College presidents reject academic freedom claims

 

THE SEVEN university presidents have disputed claims by a group of prominent scholars that the Croke Park agreement threatens academic freedom.

In a highly unusual move yesterday, the presidents rejected the argument that the new contract arrangements in the agreement “represent an attack on academic freedom and tenure and thus the very essence of the university”.

“In our view this is emphatically not the case,” they said in statement from their representative body, the Irish Universities Association yesterday.

The presidents say they are “unambiguously committed to academic freedom of thought and inquiry”.

But they also warn that the notion of “unsackable” academics does no service to the sector and undermines essential public confidence in the quality of our higher education system.

The association’s statement comes as the grassroots campaign to defend cherished academic freedom among lecturing staff gathers momentum. Last month, 175 academics were signatories to a letter in The Irish Times claiming the Croke Park deal was a “serious threat to academic freedom and democracy” – and opened the way for colleges to establish “managerialist structures and business models”.

The presidents say the Croke Park deal is about accountability and not control. They say it is “reasonable” for the deal to set down minimum attendance hours for academics.

“Some have suggested that this is to have the effect of physically shackling academics to the university and banning remote working etc. We want to stress that this is categorically not the case. Our concern is fundamentally about accountability for work and, in practice, this provision is simply to consolidate a framework which protects against cases of obvious abuse of the freedoms which currently exist and which we support. Thankfully, those abuses are extremely rare, but it cannot be denied that they have occurred.”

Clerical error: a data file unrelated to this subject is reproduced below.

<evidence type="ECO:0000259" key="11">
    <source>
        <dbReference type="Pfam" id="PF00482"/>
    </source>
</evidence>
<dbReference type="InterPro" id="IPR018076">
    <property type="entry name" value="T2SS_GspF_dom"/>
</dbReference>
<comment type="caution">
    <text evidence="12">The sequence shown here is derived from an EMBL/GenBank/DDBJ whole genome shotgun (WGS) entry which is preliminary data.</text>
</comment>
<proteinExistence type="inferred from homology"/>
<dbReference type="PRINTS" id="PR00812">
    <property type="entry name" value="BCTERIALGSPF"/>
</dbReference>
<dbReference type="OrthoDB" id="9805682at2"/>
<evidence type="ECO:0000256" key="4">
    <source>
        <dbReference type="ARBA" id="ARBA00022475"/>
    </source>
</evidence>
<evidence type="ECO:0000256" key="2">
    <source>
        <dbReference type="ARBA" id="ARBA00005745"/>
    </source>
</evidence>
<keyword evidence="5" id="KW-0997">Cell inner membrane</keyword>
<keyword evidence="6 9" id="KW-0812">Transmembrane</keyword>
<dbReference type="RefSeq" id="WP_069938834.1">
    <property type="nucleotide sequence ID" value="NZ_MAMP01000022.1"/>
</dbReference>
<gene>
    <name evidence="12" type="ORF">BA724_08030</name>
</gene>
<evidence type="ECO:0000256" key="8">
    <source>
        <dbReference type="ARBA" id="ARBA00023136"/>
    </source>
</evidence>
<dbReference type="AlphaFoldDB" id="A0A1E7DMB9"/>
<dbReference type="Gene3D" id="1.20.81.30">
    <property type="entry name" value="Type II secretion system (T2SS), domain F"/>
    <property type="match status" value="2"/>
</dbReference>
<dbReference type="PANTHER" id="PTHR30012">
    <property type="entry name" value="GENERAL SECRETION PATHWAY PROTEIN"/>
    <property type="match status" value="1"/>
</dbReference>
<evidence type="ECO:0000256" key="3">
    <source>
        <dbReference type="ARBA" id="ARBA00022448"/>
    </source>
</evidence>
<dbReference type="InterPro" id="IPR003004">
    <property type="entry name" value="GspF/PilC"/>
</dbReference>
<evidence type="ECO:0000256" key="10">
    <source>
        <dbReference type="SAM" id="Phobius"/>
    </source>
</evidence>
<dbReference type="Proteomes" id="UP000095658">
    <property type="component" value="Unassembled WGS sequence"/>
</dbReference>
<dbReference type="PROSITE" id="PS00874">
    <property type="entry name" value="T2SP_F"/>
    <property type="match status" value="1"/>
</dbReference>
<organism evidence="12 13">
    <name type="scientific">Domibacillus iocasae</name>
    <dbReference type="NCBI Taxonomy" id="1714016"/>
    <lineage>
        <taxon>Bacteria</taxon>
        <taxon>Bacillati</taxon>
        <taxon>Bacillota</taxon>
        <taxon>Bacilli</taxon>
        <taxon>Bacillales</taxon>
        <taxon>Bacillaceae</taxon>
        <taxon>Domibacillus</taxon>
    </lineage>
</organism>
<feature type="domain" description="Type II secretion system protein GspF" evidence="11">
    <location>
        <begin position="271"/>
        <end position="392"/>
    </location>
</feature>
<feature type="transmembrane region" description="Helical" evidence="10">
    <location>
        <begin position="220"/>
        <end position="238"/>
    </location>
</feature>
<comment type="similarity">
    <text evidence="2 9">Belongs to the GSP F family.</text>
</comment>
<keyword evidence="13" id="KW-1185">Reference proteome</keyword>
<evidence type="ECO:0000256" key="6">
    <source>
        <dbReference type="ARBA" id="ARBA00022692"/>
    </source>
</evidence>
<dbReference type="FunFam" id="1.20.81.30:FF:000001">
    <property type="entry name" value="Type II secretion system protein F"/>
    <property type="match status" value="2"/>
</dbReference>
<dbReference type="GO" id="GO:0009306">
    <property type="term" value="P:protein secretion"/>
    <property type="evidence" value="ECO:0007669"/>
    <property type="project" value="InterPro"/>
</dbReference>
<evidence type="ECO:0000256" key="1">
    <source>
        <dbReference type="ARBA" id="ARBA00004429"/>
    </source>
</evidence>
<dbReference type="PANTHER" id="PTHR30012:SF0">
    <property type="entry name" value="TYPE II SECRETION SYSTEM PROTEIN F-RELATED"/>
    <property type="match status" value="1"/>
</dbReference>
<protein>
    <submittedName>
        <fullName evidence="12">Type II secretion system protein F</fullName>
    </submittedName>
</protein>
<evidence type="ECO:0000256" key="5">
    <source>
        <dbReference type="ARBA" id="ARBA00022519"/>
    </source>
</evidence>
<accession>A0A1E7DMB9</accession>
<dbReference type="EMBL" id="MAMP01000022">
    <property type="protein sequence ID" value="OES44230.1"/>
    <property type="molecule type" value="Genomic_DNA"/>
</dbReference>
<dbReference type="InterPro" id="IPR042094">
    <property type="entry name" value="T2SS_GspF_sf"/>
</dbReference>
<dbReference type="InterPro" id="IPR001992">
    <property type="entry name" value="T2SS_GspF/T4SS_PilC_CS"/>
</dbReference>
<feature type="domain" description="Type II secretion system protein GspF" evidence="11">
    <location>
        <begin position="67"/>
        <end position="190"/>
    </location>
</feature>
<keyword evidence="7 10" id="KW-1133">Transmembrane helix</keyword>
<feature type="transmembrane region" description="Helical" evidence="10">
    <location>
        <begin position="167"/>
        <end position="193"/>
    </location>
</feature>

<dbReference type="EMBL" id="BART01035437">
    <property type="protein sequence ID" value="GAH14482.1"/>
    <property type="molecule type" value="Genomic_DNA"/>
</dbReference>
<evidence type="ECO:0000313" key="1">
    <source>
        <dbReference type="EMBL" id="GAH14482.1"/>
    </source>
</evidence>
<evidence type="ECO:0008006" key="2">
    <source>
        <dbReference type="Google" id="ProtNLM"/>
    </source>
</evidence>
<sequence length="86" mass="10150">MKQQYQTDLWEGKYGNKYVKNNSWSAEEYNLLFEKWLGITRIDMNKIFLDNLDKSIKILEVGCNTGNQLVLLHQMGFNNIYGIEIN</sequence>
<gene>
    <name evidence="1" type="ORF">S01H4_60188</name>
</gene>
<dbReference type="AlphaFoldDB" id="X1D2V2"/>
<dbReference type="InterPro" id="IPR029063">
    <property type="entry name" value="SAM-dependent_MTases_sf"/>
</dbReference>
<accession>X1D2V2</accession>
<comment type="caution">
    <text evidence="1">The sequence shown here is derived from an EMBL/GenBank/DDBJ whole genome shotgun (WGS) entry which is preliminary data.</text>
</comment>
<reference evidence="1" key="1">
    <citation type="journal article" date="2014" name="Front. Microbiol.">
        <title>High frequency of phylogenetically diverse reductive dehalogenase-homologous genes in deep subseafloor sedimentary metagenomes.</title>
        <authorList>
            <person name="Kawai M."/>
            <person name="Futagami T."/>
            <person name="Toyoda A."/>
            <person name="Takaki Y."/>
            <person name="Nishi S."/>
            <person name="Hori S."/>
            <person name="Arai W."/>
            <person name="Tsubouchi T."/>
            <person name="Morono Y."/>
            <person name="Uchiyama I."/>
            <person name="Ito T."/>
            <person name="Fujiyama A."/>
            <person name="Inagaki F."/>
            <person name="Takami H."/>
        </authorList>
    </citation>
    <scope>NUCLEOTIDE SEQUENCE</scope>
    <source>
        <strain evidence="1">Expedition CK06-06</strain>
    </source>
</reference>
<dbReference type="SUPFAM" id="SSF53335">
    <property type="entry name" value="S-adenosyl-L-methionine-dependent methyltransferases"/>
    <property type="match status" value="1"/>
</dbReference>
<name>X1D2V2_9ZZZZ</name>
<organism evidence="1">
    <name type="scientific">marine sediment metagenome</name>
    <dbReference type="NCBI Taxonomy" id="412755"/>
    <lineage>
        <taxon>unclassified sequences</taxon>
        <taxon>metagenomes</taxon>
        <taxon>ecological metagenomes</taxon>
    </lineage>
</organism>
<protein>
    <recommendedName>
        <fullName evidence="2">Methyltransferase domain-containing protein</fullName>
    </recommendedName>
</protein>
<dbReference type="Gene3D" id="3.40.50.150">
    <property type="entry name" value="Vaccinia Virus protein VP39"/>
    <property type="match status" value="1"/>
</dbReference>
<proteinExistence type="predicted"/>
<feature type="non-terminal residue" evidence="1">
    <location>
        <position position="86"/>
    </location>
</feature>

The presidents also noted how the workload of academics is coming under increasing public scrutiny.

Last year, university presidents came under pressure from members of the Dáil public accounts committee after it heard how some academics in Irish universities worked a 15-hour week.

Róisín Shortall of Labour said this was of considerable concern to parents and was dispiriting for students who expected to be challenged at university, but were finding themselves with only six or eight hours of lectures a week.

In its statement yesterday, the university association says there is a widely held view that universities which have a strong capacity for self-determination are both more efficient and effective. “We are fully committed to maintaining this position, and, indeed enhancing it.”

The Croke Park deal does not set fixed contract working hours for academics but it requires them to be in attendance at the university during the normal working week and for the duration of the college year which is 12 consecutive calendar months.

The presidents say the concepts of tenure and academic freedom “have been conflated in some commentary on the Croke Park deal with the implication that any contextualisation of tenure will be used to attack academic freedom by facilitating the dismissal of staff who express unpopular ideas.

“This is a completely wrong characterisation as will be reflected in the section on academic freedom, where we vigorously uphold and support freedom of thought and inquiry.”